Trouble was, a vampire on a killing spree wasn't a ghost. Vampires were corporeal. And vampires weren't tied to an areaâget bored? Easy enough to move to another part of the city. But the fact that the bodies had both been found, and then had risen, in this district, meant that it was the best place for us to start.
The streets in the neighborhood were dimly lit and poorly populated, the buildings weathered and run-down. Why the city didn't start an urban renovation project here confounded me, but when I thought about it some more, the answer was easy: money. Every city had its budget problems and Seattle was no exception. It was hard enough to come up with funding for the cops and firefighters, let alone street repair and upkeep of the more popular areas. Renovating a dilapidated and mostly deserted neighborhood? Not high on the to-do list.
As I pulled alongside the curbâparking here was easy to findâI felt an uneasy shift in the air. I glanced over at the building across from the park. Something was wrong.
Slipping out of the car, I locked it behind me. I wasn't worried about anybody hurting
a vampire, after allâbut my new car? Nobody was going to lay a hand on it and get away without a beating. And the first rule of car thieves: Look for vehicles that were unlocked.
Debating on whether I should wait for Camille and Delilah, I ticked off what I knew.
First: several bodies had been reported in the area but when the cops showed up, they had vanished. Which meant either the killer returned for them or they'd been killed by a vampire and risen between the time of the report and the time the police arrived.
Second: The night before, Roman's guards had discovered two newly minted vampires in Severance Park. They were freshly risen, which meant they'd been killed not long before and left to fend for themselves by their sire.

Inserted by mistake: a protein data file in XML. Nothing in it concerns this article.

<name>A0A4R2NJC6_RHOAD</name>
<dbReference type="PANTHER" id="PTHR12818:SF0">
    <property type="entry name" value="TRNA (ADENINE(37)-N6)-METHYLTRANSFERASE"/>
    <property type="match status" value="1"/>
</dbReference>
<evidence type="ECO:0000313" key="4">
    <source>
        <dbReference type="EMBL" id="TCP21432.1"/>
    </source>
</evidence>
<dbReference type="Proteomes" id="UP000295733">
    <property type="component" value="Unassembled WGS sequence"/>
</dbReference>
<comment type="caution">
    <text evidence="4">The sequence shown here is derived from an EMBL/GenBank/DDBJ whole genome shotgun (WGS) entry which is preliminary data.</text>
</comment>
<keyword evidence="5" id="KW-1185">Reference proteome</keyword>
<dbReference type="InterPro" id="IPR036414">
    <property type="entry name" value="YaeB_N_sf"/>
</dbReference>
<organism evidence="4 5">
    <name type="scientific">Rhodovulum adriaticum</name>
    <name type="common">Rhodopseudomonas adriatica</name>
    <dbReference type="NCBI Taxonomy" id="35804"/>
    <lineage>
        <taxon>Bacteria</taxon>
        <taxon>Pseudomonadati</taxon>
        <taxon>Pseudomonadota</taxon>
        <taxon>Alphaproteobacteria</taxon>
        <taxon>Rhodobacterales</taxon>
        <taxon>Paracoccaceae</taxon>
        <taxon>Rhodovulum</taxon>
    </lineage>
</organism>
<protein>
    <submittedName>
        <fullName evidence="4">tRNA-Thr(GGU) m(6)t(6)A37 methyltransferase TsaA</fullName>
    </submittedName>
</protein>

Third: A number of vampires couldâand wouldâlisten to reason when they first rose, but not all were in their right mind. Some were so manic, so eager to feed, that nothing in the world could get through to them. Some were set to hunt by their sires. I'd been like that, until Camille tricked me into the safe room back in our home in Otherworld, and summoned help.
Fourth: These vamps hadn't been tractable and had to be staked. They'd attacked, and the guards defended themselves, turning them to dust. There was nothing left to examine, because all their clothes and effects had gone up in the sudden incineration as well.
Which left us with no clue as to why this was going on. The only thing we had were the guards' descriptions, which we would run by Chase, the chief of the Faerie-Human Crime Scene Investigations Unit, to see if they fit the profile of any missing persons. But the odds weren't great on discovering who the victims had been.
I shivered. The energy of the area was volatile. And the fact that
could feel it, meant it was strong. I didn't work with magic, I didn't have that otherworldly ability to sense energy. When Camille got here, maybe she could make heads or tails out of what was going on. She was a witch, and she could perceive things that neither Delilah nor I could. Closing my eyes, I tried to suss out what exactly it was that I was feeling.